Pittaluga, Stefano

(1887-1931)
   Distributor, exhibitor, producer. Beginning in the period immediately prior to World War I as just one more entrepreneur jostling for a place in the sun of a booming Italian film industry, Pittaluga would go on to become the single most important figure in the development of the Italian cinema during the 1920s. Indeed, the very shape of the Italian film industry in the 1930s may have looked very different had the plans and projects carefully prepared by Pittaluga not been brought to an abrupt end by his untimely death in 1931.
   Pittaluga first emerged in the industry in 1914 as an enterprising young film distributor holding exclusive rights over the Piemonte region for the films of several major Italian companies (Celio, Cines, Milano Films, and Aquila) as well as the French Pathe and other foreign companies. At the same time, showing a keen awareness of the importance of controlling exhibition, he acquired a number of cinemas in Genova. By 1920 he had a chain of over 200 theaters throughout northern and central Italy. His firm remained outside the Unione Cinematografica Italiana (UCI) and, by a clever policy of distribution of foreign films, especially American, continued to flourish even as the fortunes of most of the members of the UCI declined. In 1924 as many of the other companies either severely reduced their production or ceased it altogether, Pittaluga bought up Fert, a small company that had remained independent of the UCI, and began to produce a closely calculated number of films, including the last series of popular films featuring Maciste (Maciste all'Inferno Maciste in Hell, 1926, Maciste e il nipote d'America Maciste and the Nephew from America, 1926, Maciste e lo sceicco Maciste and the Sheik, 1927), which, astutely, he had already presold abroad. In 1926, as the UCI was being liquidated, Pittaluga's company secured all of UCI's assets, including cinemas, distribution networks, and studios (including the Roman studios of the Cines), thus bringing under its control almost all that remained of the Italian film industry at that time. In 1927, with great foresight, he began to equip his theaters for sound and the Roman Cines studios with Photophone RCA sound recording equipment. The Pittaluga cinemas were consequently the first to screen The Jazz Singer in 1929, and the first Italian sound film, La canzone dell'amore (The Love Song, 1930), was made at the Rome Cines studios, which henceforth became the major center of film production in the country. By this stage, having achieved a significant degree of vertical integration, Pittaluga's company was beginning to approach the model of an American major. Also by this time, as the head of the industry in Italy, Pittaluga had begun to lobby the government for some real support for the industry, to which Mussolini assented and then effectively provided by means of a decree in 1930. Before the law was proclaimed in 1931, however, Pittaluga died, leaving a vacuum that would only begin to be filled several years later with the Fascist government's creation of a unified bureau for cinematography (Direzione Generale per la Cinematografia) under the headship of Luigi Freddi.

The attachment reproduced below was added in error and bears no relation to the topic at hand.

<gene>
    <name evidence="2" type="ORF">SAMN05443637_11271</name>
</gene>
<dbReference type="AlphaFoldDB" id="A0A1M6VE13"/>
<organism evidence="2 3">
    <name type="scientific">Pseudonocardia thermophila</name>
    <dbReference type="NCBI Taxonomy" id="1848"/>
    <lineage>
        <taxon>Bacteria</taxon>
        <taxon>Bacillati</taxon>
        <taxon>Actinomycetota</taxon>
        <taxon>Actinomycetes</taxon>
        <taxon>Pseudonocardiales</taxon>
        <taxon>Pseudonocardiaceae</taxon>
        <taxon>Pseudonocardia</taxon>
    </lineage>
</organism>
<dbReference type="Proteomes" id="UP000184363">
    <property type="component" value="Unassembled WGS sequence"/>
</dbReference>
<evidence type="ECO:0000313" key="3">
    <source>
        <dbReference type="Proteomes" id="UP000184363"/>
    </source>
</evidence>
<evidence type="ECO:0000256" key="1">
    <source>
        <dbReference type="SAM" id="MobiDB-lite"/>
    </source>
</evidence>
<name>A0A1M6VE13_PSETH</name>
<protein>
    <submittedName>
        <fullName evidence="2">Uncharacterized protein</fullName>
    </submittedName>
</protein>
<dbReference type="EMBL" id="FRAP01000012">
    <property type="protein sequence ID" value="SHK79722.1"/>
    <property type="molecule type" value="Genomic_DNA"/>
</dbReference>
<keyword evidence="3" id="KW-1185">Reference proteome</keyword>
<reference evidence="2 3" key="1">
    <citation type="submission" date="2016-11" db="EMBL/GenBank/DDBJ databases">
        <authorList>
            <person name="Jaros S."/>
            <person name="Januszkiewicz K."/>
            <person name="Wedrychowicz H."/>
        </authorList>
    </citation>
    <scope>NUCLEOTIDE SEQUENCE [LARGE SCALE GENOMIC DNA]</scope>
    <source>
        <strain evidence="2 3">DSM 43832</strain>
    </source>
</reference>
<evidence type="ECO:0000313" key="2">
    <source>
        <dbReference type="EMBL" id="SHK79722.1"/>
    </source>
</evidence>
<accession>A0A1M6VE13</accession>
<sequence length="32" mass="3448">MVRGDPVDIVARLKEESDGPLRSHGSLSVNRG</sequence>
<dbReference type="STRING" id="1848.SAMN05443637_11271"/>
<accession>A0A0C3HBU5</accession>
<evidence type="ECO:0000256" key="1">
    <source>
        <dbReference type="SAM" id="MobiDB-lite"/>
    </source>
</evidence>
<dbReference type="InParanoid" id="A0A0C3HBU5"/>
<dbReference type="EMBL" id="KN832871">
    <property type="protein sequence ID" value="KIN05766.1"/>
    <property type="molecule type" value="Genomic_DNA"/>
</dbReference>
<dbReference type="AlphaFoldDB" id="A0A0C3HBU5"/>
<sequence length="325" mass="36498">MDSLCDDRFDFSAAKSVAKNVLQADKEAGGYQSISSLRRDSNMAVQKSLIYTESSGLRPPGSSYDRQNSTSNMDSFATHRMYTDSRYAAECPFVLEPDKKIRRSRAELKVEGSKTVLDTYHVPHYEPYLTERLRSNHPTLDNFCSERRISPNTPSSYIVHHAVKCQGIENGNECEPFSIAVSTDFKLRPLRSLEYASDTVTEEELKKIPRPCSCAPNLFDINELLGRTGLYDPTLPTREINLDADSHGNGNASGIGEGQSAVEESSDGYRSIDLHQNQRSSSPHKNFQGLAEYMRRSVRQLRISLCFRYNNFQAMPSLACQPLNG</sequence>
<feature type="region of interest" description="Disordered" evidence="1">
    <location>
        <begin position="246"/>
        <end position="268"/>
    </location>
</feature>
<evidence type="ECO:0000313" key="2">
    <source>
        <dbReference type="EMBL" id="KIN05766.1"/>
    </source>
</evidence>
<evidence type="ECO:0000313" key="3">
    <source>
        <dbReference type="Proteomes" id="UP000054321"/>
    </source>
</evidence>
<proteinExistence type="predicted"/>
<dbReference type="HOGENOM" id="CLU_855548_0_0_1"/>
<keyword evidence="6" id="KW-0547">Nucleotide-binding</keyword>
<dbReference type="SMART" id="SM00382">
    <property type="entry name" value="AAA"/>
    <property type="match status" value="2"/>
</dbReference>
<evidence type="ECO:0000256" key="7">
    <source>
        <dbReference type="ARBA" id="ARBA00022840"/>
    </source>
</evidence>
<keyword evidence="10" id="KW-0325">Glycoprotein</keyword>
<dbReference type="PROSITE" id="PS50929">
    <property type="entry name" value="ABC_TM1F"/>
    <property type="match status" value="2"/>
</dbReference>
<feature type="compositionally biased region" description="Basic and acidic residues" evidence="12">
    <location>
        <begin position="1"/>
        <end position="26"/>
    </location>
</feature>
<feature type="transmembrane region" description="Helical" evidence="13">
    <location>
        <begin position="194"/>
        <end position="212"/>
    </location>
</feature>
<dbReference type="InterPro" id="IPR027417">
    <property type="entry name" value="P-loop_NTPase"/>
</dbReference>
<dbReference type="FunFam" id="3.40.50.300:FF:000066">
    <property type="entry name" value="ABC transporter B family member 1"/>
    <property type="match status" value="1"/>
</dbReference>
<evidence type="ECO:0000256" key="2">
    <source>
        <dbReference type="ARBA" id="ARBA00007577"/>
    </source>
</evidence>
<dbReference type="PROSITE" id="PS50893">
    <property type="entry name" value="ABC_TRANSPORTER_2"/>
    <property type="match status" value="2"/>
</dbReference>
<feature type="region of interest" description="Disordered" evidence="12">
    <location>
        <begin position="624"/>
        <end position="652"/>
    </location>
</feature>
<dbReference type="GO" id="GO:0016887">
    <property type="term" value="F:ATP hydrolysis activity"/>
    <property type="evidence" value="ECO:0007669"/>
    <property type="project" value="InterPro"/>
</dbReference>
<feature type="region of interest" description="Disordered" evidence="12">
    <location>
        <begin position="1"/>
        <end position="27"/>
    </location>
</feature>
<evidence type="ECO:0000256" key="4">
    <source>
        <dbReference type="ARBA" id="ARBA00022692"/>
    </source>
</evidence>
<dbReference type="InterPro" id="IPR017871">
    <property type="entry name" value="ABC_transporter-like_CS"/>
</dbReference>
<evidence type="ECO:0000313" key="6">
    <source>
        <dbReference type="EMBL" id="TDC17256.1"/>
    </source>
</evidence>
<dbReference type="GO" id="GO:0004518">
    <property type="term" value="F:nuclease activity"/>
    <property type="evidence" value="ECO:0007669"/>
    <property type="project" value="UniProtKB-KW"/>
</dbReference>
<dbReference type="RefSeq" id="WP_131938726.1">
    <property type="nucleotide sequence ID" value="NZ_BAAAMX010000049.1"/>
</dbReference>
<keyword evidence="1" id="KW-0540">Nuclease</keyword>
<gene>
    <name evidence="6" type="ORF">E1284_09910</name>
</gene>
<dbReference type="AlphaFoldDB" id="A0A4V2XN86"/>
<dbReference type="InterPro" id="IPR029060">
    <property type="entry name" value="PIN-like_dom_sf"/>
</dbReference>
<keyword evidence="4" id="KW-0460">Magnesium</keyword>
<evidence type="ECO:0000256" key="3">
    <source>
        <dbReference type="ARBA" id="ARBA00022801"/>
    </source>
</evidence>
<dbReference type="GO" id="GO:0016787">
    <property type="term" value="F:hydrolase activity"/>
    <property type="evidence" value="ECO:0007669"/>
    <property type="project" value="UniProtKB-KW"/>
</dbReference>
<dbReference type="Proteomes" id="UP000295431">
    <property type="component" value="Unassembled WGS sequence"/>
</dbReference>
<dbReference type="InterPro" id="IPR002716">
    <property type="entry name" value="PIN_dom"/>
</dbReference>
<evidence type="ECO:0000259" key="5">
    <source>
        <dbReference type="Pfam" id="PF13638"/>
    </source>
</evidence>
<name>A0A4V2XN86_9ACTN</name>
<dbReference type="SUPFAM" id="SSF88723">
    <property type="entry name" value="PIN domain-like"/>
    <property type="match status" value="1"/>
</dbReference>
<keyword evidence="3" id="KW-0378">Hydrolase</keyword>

Historical Dictionary of Italian Cinema by Alberto Mira

Guide to cinema. . 2011.

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